“We have incredible potential for wind energy.”
– Gov. Steve Bullock, at the first ever Montana Wind Forum, sponsored by the American Wind Energy Association, on Sept. 9 in Bozeman.
To date, Montana has developed 665 megawatts (MW) of wind energy, supporting hundreds of well-paying jobs in the state and creating $1.2 billion in capital investment. Montana landowners currently receive approximately $2 million annually in land lease payments, and wind energy provided 6.5 percent of all electricity production in the state in 2014. Nationally, wind supplies nearly 5 percent of electricity in the U.S. today.
However, according to new data released in the U.S. Department of Energy’s (DOE) “Wind Vision: A New Era for Wind Power in the United States,” wind energy can grow to supply 10 percent of the U.S. electricity energy mix by 2020, on its way to supplying 20 percent by 2030 and 35 percent by 2050.
Achieving DOE’s Wind Vision targets can have big, near-term benefits for Montana.
Calculations by the American Wind Energy Association (AWEA) using DOE’s Wind Vision data show that by 2030, wind energy deployment in Montana can increase to 16,000 MW of installed capacity. Much of that wind energy development would be developed as an energy export for the state.
Sixteen thousand MW of installed wind capacity by 2030 would support thousands of highly skilled operations and maintenance jobs at Montana wind farms. Land lease payments to Montana’s agricultural landowners would grow to over $51 million a year. Annual property tax revenue to state and local governments would equal over $126 million.
Such a boom in wind energy would rival the gold rush ambitions that gave Montana its state motto, “Oro y Plata.” But, while wind energy is a natural resource as sure as anything that can be found in the ground, it also has a number of unique characteristics that make it a very attractive resource for development.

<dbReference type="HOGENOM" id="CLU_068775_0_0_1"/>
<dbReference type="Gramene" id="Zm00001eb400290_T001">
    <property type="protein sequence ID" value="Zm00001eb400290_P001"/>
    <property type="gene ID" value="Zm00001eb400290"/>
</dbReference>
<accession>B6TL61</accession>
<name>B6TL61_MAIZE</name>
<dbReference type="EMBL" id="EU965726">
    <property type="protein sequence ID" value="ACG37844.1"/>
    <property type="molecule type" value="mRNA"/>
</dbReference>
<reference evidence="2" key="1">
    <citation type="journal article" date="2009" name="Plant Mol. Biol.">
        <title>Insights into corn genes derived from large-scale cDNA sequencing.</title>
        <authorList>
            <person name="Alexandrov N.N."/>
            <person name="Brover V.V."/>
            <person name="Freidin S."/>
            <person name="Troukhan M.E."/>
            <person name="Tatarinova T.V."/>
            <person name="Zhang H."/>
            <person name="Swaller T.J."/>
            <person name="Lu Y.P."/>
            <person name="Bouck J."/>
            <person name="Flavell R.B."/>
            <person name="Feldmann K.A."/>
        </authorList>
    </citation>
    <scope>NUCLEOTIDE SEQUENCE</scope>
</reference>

First, wind energy is low cost. According to the DOE 2014 Wind Technologies Market Report, the price for long-term wind energy contracts are competitive with traditional fuels, making wind a stable, low-cost energy resource for utilities and corporate purchasers of energy.
Second, Montana’s wind energy is renewable and reliable, with no boom and bust from on-again, off-again resource extraction. Once a wind farm is constructed, average yearly production is steady and the resource is naturally renewing.
Third, wind projects provide local communities with stable economic benefits in the form of land lease payments and property tax revenues. Once constructed, wind farms typically operate for a period of 20 to 25 years, giving communities and local governments the ability to plan with certainty around jobs and taxes. As wind projects reach the end of their operating life, they can be retooled, reconstructed, or decommissioned, but local communities know what to expect.
Fourth, wind energy can actually help Montana achieve required greenhouse gas reductions. Wind energy is not only carbon emissions free, it also saves millions of gallons of water that would otherwise be used to cool fossil fuel plants, an increasingly important benefit as drought worsens in the West. Last year, Montana avoided the use of over 930 million gallons of water through wind energy. Like all forms of energy, wind energy can have some impacts to wildlife, but the industry is committed to ensuring abundant populations of wildlife, including eagles, bats and sage grouse. And of course wind energy is a major solution to climate change, the largest threat of all to bird and bat species.
Finally, wind energy works to benefit and reinforce Montana’s number one industry, agriculture. Nearly 99 percent of wind farms are located on private, largely agricultural land. Since cows don’t mind eating grass under the turning blades of a wind turbine and farmers can plow and cultivate their land right up to the tower base, wind energy lease payments actually help make agriculture producers more profitable and resilient.
DOE’s Wind Vision is a bold but achievable roadmap for increasing wind energy utilization around the nation, and one that would bring benefits to Montana. As our nation’s electric grid continues to modernize and become ever cleaner and more efficient, wind energy can help Montana achieve economic prosperity.